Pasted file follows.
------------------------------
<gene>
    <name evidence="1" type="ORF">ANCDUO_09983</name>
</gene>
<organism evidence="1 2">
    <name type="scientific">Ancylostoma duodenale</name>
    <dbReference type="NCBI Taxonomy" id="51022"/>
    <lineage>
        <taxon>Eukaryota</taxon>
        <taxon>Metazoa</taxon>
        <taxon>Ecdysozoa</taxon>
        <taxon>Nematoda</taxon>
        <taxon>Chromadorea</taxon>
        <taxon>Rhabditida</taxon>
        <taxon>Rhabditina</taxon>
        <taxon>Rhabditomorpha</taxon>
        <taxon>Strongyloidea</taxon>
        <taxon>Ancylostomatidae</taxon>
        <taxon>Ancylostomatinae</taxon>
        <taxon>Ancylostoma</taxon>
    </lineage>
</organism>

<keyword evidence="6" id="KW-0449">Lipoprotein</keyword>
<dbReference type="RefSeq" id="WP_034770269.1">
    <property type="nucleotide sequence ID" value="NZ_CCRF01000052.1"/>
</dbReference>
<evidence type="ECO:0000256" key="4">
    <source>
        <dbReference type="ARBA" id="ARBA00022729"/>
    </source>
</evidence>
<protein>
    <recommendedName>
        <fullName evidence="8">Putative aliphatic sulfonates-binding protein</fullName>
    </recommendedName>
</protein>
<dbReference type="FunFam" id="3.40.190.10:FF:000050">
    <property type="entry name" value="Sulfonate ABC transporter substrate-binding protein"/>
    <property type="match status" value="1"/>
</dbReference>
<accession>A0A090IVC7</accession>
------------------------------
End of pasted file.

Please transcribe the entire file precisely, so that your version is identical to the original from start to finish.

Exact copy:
<gene>
    <name evidence="1" type="ORF">ANCDUO_09983</name>
</gene>
<organism evidence="1 2">
    <name type="scientific">Ancylostoma duodenale</name>
    <dbReference type="NCBI Taxonomy" id="51022"/>
    <lineage>
        <taxon>Eukaryota</taxon>
        <taxon>Metazoa</taxon>
        <taxon>Ecdysozoa</taxon>
        <taxon>Nematoda</taxon>
        <taxon>Chromadorea</taxon>
        <taxon>Rhabditida</taxon>
        <taxon>Rhabditina</taxon>
        <taxon>Rhabditomorpha</taxon>
        <taxon>Strongyloidea</taxon>
        <taxon>Ancylostomatidae</taxon>
        <taxon>Ancylostomatinae</taxon>
        <taxon>Ancylostoma</taxon>
    </lineage>
</organism>

<keyword evidence="6" id="KW-0449">Lipoprotein</keyword>
<dbReference type="RefSeq" id="WP_034770269.1">
    <property type="nucleotide sequence ID" value="NZ_CCRF01000052.1"/>
</dbReference>
<evidence type="ECO:0000256" key="4">
    <source>
        <dbReference type="ARBA" id="ARBA00022729"/>
    </source>
</evidence>
<protein>
    <recommendedName>
        <fullName evidence="8">Putative aliphatic sulfonates-binding protein</fullName>
    </recommendedName>
</protein>
<dbReference type="FunFam" id="3.40.190.10:FF:000050">
    <property type="entry name" value="Sulfonate ABC transporter substrate-binding protein"/>
    <property type="match status" value="1"/>
</dbReference>
<accession>A0A090IVC7</accession>